In all the talk about free speech today, how often do you hear free speech spoken of as a universal and non-negotiable right? Instead the focus seems always to be on the buts, the exceptions, the limits to freedom. Everybody in public life might insist that they support free speech, but scratch the surface and it becomes clear that what many support is not so much free speech as speech on parole. They want speech that is released from custody only on license with a promise of good behaviour, preferably wearing a security ankle bracelet to stop it straying from the straight and narrow, having signed the rhetorical offenders’ register. Speech that is free to toe the line, stick to the script and do what it is told. The reinterpretation of freedom to mean liberty-on-license is a con that the free-speech fraudsters should not be allowed to get away with…

…As Thomas Paine, the English radical who became a key figure in both the American and the French revolutions of the eighteenth century, wrote in the introduction to his classic The Age of Reason (a critique of religion considered so offensive that it was subject to serial prosecutions by the British government): ‘He who denies to another this right, makes a slave of himself to his present opinion, because he precludes himself the right of changing it.’ It is not only those directly denied their freedom who are ‘enslaved’ by selectively chaining some forms of speech.

It is important to remember that free speech in the West… was never a gift from the gods or an act of largesse doled out by governments. From the Magna Carta 800 years ago to today, any liberties that are worth the parchment they are written on have been hard-won in a struggle to wrest them from our rulers. Once won, those liberties do not come with any moral commandments. Nobody has to pass through the eye of an ethical needle to qualify for the right to free speech. There should be no official test to pass or license to obtain before you can express an opinion…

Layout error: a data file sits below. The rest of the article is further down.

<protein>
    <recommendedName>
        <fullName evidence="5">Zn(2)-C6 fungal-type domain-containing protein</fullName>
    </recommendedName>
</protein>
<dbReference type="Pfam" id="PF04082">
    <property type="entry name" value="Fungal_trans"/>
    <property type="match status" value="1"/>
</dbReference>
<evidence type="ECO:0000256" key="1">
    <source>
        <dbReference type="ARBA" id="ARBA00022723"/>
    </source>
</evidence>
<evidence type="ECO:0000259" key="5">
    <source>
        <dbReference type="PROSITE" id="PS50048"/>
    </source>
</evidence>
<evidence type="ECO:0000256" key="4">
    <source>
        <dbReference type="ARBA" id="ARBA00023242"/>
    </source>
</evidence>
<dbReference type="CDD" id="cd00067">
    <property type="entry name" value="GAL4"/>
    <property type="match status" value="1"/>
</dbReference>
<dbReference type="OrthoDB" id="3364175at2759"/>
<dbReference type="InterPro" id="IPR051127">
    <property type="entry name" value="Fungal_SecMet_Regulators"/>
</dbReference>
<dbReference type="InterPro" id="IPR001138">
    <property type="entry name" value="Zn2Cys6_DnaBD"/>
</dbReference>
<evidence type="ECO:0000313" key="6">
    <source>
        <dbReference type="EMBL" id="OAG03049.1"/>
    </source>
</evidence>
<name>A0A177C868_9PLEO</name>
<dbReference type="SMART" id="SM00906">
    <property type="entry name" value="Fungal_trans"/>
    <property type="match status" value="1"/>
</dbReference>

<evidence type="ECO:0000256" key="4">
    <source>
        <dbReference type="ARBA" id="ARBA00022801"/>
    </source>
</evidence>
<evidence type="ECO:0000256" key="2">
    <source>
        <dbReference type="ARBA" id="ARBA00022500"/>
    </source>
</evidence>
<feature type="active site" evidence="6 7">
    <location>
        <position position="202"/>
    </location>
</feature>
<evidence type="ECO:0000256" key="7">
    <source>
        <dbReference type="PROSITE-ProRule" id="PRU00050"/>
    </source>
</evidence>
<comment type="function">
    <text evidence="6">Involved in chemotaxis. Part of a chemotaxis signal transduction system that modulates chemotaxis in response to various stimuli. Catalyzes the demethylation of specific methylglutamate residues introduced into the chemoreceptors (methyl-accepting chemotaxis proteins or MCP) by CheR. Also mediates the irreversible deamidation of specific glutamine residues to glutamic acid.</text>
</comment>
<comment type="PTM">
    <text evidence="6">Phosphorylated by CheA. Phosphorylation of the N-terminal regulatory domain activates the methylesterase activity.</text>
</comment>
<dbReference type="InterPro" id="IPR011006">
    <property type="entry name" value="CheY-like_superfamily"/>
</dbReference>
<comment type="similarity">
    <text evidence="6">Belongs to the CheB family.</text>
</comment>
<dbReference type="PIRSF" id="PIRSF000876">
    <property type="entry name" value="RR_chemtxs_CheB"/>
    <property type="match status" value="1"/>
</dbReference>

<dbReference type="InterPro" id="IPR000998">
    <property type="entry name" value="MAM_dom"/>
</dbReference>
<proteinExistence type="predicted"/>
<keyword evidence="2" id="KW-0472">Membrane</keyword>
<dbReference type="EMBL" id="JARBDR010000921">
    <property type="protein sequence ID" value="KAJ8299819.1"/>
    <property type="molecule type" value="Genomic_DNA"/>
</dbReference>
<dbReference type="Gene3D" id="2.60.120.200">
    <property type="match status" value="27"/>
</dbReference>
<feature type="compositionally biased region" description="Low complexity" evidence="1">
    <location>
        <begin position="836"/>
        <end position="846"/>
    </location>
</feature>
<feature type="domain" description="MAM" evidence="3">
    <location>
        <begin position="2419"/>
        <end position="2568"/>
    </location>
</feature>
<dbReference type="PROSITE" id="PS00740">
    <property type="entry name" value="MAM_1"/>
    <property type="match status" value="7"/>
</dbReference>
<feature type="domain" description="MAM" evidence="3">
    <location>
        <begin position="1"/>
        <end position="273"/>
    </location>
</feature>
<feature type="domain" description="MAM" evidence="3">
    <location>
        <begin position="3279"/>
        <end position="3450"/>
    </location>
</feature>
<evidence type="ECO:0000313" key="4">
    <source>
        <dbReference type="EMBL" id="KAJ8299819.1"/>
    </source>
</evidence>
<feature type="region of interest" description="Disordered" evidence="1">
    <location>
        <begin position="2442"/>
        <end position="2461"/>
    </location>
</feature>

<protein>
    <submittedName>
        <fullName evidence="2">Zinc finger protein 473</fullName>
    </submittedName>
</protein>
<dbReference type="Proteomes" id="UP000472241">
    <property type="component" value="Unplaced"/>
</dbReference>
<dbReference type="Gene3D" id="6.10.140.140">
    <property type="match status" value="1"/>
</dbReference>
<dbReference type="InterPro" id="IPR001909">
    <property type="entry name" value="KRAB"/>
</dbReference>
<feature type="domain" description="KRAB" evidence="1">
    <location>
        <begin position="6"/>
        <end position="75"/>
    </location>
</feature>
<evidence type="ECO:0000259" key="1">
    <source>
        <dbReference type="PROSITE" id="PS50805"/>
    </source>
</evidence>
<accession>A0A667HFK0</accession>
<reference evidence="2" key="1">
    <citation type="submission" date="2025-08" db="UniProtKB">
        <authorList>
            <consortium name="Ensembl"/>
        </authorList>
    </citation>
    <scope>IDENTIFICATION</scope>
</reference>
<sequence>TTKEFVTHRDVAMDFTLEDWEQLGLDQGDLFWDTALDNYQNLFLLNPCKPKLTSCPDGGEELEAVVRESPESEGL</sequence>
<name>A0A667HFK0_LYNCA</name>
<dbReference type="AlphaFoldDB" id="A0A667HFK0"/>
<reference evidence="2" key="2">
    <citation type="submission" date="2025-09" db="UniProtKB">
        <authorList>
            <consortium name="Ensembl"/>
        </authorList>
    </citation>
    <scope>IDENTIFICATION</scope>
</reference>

…We should remember that the Free in free speech is not only about the freedom to speak and write as you see fit. It is also about the freedom of the rest of us to hear and read everything that we choose, and to judge for ourselves what is right. The flipside of freedom of speech is the freedom to listen (or not) and to choose.

We are under no obligation to take any notice of anybody’s words; the right to free speech never entails a ‘right’ to be taken seriously. But nor does the speaker have any obligation to restrict what they say to what we want to hear. To mean something worthwhile, freedom must be first and foremost for the other person’s point of view. George Orwell put in perfectly in his 1945 essay ‘The Freedom of the Press’ (originally written as a preface to his novel Animal Farm, though ironically the publisher refused to include it): ‘If liberty means anything at all, it means the right to tell people what they do not want to hear.’